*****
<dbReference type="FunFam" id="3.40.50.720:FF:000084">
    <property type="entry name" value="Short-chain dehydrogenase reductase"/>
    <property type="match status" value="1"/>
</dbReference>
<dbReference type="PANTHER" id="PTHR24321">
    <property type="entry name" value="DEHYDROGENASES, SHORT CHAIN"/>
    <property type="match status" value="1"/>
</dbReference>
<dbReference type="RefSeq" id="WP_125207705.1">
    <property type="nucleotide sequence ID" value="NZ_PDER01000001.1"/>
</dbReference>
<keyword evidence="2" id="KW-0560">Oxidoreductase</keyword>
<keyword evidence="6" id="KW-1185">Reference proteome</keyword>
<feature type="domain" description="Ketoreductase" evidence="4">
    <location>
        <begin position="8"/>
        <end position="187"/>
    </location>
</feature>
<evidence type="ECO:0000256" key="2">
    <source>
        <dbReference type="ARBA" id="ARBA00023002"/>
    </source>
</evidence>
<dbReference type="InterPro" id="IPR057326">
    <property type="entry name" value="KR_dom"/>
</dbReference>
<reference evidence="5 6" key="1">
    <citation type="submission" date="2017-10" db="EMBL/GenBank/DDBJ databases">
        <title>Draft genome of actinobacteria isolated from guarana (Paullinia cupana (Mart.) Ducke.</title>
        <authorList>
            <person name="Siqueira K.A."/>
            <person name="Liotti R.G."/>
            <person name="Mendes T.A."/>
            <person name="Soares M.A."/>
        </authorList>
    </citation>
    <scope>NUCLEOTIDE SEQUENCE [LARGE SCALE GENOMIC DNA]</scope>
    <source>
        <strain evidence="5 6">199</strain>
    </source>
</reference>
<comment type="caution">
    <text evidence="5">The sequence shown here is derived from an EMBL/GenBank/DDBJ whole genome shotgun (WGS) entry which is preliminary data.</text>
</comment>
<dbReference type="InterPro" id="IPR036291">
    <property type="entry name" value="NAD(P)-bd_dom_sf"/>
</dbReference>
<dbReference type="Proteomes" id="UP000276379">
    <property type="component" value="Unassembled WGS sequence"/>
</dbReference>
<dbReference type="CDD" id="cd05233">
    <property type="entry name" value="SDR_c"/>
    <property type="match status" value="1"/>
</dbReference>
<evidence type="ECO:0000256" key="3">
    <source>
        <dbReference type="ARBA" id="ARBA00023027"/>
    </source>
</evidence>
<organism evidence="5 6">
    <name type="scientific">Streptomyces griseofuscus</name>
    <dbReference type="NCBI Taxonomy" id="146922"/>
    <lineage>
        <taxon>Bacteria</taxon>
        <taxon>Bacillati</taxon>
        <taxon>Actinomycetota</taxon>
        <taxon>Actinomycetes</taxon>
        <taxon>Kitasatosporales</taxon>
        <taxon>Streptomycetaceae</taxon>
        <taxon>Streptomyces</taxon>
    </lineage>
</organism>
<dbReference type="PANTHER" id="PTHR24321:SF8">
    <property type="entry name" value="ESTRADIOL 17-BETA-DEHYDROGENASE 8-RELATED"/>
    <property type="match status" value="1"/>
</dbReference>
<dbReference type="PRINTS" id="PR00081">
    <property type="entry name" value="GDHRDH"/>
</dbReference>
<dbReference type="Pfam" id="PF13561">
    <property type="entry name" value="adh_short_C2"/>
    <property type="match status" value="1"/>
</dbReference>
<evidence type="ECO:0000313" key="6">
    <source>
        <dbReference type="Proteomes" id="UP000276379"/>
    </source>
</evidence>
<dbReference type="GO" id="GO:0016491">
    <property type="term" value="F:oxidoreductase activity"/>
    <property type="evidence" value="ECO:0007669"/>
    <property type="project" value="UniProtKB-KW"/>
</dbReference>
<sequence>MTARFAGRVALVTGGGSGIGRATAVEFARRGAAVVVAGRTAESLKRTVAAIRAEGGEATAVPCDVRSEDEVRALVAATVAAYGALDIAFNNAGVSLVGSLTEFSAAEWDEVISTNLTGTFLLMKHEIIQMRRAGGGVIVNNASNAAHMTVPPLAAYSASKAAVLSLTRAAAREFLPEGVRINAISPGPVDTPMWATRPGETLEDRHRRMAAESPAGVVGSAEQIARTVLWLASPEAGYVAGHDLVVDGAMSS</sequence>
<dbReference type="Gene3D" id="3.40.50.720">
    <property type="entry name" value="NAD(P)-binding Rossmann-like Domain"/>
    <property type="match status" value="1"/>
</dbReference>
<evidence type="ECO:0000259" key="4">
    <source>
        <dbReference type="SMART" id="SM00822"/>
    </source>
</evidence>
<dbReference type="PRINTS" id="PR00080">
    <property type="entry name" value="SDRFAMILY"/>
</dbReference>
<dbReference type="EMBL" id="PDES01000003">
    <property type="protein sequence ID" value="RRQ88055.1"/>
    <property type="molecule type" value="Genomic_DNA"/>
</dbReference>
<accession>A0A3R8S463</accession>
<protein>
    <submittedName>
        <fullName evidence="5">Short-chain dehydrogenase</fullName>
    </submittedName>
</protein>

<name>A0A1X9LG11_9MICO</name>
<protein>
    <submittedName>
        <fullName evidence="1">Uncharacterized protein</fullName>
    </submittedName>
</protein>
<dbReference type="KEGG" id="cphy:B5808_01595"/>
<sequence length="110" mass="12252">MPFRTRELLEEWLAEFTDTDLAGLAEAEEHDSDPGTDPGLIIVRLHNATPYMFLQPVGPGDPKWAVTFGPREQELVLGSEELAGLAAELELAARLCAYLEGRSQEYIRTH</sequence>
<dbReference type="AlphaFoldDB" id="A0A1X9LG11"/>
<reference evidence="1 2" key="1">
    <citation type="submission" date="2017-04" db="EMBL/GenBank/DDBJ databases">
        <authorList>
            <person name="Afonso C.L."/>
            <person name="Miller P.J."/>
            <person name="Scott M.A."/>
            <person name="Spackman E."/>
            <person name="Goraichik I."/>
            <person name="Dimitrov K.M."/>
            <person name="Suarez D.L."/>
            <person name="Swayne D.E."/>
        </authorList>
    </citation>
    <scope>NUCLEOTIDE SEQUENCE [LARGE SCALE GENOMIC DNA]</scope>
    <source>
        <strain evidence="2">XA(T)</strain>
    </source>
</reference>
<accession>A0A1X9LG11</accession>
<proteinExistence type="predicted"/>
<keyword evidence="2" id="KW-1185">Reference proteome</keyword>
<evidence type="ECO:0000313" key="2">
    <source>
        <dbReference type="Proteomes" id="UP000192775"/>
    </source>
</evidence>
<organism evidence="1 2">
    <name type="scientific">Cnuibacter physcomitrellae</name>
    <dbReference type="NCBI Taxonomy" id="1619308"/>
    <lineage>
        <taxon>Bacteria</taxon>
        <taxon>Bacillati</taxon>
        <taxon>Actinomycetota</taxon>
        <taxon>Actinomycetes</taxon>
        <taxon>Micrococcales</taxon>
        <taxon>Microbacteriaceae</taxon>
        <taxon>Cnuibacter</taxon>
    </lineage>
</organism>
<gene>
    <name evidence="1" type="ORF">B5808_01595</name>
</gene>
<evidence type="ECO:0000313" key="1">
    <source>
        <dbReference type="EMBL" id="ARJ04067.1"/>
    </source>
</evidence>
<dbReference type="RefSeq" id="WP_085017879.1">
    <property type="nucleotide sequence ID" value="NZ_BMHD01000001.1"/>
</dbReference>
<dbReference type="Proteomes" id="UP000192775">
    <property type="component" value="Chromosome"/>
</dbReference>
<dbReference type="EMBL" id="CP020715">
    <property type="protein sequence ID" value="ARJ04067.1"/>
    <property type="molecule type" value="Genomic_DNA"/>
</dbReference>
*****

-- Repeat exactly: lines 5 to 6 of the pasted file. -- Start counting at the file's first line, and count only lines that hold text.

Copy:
<dbReference type="PANTHER" id="PTHR24321">
    <property type="entry name" value="DEHYDROGENASES, SHORT CHAIN"/>